To view this newsletter in your browser, click here.
This week's newsletter explores curriculum and school engagement connected to the film Circus Without Borders from grantees Linda Matchan and Michele McDonald. The film follows two circus troupes from opposite ends of the globe as they introduce circus to their communities in an effort to combat the hopelessness and depression that have emerged due to lack of opportunities. Using circus arts as a means of self-expression and cultural exchange, the two circuses —Artcirq in the Canadian Arctic and Kalabante in West Africa—give youth in two of the world's most challenged communities the tools to travel beyond their borders and cultivate hope.
Our featured lesson of the week connects students to the latest reporting on the challenges facing Syrian refugees that have been stopped along the border of Greece and Macedonia.
News Bite Lesson: Circus Without Borders
This week's News Bite lesson begins by asking students to reflect on their dreams for themselves and the barriers they face in achieving those dreams. Students then view the film Circus Without Borders to make connections between their own aspirations and those of the films' subjects. Through discussion and deep analysis of the film using guided notes, students ultimately explore how documentary films can be used to investigate and illustrate the barriers they face in achieving their dreams. This lesson plan was written by Jane Skelton for the Boston Globe Foundation and is taught over four classes.
Featured Lesson: Reporting on Refugee Camps in Europe
This week's featured lesson asks students to analyze how an author uses language to achieve different tones through investigation of reporting by Jeanne Carstensen and Jodi Hilton on the challenges facing refugees living in camps along the border of Macedonia and Greece. Refugees fleeing conflict in Iraq and Syria have been gathered in camps for months in hopes of being granted passage to other parts of Europe. This week, Greece began moving hundreds of refugees to other government-run camps within the country.
Education News: Circus Without Borders, Acrobatics and Life Lessons with Students in Illinois
The following is an excerpt from a forthcoming blog post by Outreach Coordinator Lauren Shepherd (pictured above on the shoulders of Artcirq founder Guillaume Saladin). Check out the Pulitzer Center education page next week to read Shepherd's full report.
"We need a brave volunteer," the acrobat asks as he scans the crowd of middle school students and teachers in the auditorium. One student hops up on stage, eager to learn a juggling trick. She quickly learns that her participation will involve balance, focus, and confidence. The acrobat tells her to keep as still as possible and asks, "Do you trust me?" She nods her head tentatively. As soon as the two shake hands, the acrobat's caring smile puts her at ease. She climbs on the acrobats hip and then his shoulders as he provides support, holding onto each hand. The students watching are silent in anticipation. Steadily the girl on stage lets go of the acrobats hands, raising her own above her head and the room erupts in cheers.
"Did we know each other before? Did we use our words during the tricks?" the acrobat asked.
"No!" the students answered in unison.
"Did you guys feel something? Is it right to say we were communicating without using language?" he asked.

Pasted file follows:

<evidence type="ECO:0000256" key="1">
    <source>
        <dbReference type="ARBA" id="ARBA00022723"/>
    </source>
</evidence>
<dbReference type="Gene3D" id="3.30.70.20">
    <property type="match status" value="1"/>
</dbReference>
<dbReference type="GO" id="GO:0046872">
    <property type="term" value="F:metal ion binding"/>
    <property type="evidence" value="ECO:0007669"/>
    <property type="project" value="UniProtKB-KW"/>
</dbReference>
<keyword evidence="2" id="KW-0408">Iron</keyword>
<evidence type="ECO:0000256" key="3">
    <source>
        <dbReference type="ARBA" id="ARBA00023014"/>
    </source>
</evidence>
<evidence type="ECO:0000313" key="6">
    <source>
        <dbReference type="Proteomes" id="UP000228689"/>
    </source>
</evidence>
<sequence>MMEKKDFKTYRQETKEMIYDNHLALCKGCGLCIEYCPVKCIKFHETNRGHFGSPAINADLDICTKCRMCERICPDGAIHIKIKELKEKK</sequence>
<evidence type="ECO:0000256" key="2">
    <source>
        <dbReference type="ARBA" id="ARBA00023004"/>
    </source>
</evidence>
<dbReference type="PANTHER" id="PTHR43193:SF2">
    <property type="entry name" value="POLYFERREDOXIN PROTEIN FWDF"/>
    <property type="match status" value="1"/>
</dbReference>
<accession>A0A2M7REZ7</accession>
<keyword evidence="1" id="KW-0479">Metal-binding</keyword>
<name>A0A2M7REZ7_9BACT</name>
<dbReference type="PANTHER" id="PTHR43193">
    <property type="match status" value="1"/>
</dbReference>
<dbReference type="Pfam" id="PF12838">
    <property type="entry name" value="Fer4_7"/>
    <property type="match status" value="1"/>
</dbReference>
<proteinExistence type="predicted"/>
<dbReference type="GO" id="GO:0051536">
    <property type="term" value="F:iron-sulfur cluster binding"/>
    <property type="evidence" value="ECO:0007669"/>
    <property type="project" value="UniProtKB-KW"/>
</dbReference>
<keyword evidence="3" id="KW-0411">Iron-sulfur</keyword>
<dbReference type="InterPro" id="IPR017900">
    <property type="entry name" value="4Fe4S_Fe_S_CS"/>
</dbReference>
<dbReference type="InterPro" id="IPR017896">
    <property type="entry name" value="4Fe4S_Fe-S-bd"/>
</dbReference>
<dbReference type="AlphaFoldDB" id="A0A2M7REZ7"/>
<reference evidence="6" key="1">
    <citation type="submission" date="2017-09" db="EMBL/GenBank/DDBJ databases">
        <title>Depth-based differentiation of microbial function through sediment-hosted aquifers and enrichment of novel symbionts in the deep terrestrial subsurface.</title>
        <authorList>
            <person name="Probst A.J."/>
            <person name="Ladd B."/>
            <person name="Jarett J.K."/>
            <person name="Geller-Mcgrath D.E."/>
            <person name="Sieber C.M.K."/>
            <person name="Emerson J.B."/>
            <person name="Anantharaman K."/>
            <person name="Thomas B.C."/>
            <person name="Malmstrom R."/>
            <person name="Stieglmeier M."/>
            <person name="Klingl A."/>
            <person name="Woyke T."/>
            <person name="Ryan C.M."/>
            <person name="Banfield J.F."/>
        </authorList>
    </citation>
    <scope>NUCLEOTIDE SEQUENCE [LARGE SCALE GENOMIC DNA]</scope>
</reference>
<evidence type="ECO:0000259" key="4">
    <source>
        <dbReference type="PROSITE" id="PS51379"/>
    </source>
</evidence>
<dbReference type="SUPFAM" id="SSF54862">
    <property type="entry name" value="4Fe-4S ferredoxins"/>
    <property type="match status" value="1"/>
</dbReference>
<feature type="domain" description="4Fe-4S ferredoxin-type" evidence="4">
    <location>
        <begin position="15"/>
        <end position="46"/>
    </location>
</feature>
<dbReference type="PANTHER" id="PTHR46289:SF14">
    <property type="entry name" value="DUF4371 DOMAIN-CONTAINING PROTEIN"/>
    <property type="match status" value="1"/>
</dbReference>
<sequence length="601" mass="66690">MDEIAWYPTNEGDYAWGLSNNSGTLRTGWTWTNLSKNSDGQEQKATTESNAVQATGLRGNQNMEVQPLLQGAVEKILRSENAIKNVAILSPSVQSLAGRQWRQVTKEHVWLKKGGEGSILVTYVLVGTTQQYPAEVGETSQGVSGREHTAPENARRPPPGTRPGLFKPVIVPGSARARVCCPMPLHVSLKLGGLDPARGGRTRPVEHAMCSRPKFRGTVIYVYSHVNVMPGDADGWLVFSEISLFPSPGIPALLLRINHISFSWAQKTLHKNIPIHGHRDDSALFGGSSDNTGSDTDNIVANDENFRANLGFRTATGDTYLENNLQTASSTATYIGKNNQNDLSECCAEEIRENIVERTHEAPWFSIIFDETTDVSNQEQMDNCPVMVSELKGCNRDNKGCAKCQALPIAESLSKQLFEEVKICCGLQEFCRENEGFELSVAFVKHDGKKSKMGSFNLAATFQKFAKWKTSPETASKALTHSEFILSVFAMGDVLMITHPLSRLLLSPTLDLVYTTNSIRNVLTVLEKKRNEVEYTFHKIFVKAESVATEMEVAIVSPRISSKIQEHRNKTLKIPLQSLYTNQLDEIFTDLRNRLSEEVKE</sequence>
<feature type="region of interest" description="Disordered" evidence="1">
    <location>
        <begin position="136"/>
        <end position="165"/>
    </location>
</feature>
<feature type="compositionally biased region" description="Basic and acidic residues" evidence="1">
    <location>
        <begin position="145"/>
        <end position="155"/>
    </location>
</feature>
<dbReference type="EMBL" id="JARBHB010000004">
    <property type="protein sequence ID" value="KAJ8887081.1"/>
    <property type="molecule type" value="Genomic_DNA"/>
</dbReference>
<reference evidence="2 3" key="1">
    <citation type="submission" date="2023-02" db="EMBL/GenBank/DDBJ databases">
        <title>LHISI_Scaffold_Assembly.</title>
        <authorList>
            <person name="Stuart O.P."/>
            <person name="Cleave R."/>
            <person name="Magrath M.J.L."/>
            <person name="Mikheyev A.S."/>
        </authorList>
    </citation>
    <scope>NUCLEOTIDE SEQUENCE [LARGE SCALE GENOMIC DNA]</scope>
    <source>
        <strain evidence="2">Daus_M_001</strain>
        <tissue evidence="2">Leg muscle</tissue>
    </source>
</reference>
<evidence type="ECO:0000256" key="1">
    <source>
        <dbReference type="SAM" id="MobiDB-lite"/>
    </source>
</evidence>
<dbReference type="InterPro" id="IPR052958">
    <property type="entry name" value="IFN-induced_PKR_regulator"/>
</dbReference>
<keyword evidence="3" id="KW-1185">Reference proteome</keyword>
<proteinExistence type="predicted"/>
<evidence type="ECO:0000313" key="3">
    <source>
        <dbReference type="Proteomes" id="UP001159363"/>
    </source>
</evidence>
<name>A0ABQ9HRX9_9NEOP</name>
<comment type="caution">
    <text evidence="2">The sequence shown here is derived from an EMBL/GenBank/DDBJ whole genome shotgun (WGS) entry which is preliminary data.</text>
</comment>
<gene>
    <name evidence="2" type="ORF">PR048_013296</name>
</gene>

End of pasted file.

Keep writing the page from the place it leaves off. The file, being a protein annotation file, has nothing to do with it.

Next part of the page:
One student added, "once she trusted you, you could go on to do amazing things."
Two acrobats and a journalist flew to Arlington Heights, Illinois in the first week of May, 2016 to bring to life a documentary about friendship and opportunity in the form of two circus troupes, Circus Without Borders. The film, directed by Susan Gray and produced by filmmaker, Boston Globe feature writer, and Pulitzer Center grantee Linda Matchan, was shown to hundreds of students in the auditoriums of three middle schools in District 21. In the days that followed, the acrobatic duo engaged with 2000 students across the district, shaping communities of trust in each assembly hour they had with the middle schoolers.
High school students at Northside College Prep High School in Chicago also had the opportunity to engage with with the three Circus Without Borders visitors. Sylwia Balata, a student on the newspaper there, captured the excitement and inspiring moments exchanged between the students and the presenters that day. Read her article, here.
Circus Without Borders follows Guillaume Saladin and Yamoussa Bangoura, best friends and world-class acrobats from remote corners of the globe who share the same dream: To bring hope and change to their struggling communities through circus. Their dream unfolds in the Canadian Arctic and Guinea, West Africa, where they help Inuit and Guinean youth confronting suicide, poverty and despair achieve unimaginable success. Both troupes use art and the power of dreams to transform themselves and their communities. Seven years in the making, this tale of two circuses—Artcirq and Kalabante —is a culture-crossing performance piece that offers a portal into two remote communities, and an inspiring story of resilience and joy.
If you are interested in scheduling a visit to your school, or would like support creating resources connected to Circus Without Borders, email firstname.lastname@example.org.
Featured Project of the Week: "Canadian Citizens Sponsor Syrian Refugees" by Robin Shulman
Click here to learn more about journalist Robin Shulman and her project about Syrian refugees in Canada. Create your own lesson plan using Robin's work with our Lesson Builder.
Want more education news? Sign up for our newsletter here.
To view this newsletter in your browser, click here.